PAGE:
"Smith tells Rain’s story with confidence and heart and authenticity. Rain is a great representation for younger Native kids, especially ones of mixed heritage." (Casey Stenaniuk in Book Riot, writing about "books that young Indigenous women can identify with, and that will offer windows for other readers.")
In a voice that resonates with insight and humor, Cynthia Leitich Smith tells of heartbreak, recovery, and reclaiming one's place in the world.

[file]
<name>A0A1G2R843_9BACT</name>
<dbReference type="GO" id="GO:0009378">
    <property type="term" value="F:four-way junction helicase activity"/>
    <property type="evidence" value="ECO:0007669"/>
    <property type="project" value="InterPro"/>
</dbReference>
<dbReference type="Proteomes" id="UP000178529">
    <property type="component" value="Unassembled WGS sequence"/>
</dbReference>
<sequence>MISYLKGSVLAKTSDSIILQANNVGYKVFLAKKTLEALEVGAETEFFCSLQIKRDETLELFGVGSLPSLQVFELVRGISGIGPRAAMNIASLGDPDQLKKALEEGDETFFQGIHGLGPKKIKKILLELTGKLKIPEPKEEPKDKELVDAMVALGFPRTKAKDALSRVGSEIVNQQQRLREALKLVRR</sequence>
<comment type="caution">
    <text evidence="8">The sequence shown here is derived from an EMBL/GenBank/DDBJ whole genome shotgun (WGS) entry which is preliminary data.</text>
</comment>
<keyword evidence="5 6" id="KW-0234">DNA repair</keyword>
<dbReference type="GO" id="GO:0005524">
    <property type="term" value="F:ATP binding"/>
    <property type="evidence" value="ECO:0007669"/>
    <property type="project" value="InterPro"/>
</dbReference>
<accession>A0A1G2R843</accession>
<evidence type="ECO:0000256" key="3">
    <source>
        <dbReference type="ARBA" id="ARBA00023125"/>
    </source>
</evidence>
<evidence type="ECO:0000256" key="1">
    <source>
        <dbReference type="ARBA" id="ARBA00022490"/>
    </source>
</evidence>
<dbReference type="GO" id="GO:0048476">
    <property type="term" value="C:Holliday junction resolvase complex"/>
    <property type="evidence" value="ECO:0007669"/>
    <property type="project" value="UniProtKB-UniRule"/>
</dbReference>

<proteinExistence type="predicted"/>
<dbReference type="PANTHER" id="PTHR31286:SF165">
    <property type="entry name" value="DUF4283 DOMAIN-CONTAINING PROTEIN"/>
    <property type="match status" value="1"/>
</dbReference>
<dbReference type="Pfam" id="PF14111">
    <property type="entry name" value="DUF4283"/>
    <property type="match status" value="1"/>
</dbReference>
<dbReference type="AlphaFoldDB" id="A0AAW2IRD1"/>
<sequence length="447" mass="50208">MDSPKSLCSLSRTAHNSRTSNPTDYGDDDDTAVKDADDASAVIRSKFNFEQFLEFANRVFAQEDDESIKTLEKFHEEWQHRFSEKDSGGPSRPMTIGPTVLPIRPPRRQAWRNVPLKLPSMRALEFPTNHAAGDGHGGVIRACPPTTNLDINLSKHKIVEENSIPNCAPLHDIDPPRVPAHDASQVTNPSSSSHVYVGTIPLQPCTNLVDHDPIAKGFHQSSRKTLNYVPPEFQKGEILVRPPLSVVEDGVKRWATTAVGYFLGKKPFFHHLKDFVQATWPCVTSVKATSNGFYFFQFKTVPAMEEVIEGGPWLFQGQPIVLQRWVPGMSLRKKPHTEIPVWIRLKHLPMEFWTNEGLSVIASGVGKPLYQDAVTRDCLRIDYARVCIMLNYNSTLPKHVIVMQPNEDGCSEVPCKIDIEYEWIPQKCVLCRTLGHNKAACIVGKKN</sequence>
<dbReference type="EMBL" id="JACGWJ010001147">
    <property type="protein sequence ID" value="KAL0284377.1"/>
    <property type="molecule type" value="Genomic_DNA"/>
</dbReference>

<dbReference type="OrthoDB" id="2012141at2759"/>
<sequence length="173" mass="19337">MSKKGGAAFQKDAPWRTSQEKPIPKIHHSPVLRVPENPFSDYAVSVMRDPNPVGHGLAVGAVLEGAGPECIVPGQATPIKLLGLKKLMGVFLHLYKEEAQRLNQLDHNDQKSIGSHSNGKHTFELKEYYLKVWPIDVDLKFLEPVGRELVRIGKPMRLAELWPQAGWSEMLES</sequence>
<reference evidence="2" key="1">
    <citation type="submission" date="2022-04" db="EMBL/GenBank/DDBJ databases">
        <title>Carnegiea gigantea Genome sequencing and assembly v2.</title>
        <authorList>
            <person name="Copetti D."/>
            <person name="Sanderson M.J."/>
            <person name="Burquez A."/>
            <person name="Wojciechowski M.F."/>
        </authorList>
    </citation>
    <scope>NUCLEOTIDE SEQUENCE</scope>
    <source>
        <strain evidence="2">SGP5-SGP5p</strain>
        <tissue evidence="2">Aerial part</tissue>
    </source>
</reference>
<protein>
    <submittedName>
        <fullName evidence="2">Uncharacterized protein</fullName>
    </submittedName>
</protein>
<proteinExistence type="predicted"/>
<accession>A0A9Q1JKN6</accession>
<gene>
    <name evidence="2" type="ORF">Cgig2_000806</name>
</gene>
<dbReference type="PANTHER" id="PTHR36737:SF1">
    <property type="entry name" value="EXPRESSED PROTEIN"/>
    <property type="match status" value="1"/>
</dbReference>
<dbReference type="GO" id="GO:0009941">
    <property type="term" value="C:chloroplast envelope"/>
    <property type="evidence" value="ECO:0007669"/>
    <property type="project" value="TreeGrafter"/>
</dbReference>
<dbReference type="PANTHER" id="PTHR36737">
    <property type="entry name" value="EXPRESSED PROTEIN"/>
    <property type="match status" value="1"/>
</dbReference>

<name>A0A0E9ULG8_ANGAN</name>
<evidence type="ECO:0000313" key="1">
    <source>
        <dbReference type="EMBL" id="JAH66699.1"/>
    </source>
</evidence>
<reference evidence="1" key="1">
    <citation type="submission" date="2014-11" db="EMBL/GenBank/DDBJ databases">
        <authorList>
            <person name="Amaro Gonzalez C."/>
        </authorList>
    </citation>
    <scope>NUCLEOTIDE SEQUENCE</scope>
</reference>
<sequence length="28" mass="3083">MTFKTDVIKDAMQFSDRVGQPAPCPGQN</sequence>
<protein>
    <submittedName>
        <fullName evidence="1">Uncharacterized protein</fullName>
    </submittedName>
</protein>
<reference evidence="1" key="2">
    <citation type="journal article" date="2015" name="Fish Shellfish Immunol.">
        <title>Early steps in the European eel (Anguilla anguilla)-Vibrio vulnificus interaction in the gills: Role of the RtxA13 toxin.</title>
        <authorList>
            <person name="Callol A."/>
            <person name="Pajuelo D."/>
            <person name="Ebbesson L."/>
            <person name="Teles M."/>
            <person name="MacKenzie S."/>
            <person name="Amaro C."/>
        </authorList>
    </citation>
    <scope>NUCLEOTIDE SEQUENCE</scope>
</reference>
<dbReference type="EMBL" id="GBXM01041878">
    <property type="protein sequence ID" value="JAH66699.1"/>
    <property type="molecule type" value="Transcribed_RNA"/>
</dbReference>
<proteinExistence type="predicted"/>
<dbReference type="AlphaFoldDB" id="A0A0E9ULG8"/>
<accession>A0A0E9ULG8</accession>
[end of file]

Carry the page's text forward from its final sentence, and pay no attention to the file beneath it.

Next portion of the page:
It's been six months since her best friend died, and up until now Rain has succeeded in shutting herself off from the world. But when controversy arises around her aunt Georgia's Indian Camp in their mostly white midwestern community, Rain decides to face the outside world again—at least through the lens of her camera.
Hired by her town newspaper to photograph the campers, Rain soon finds that she has to decide how involved she wants to become in Indian Camp. Does she want to keep a professional distance from the intertribal community she belongs to? And just how willing is she to connect with the campers after her great loss?
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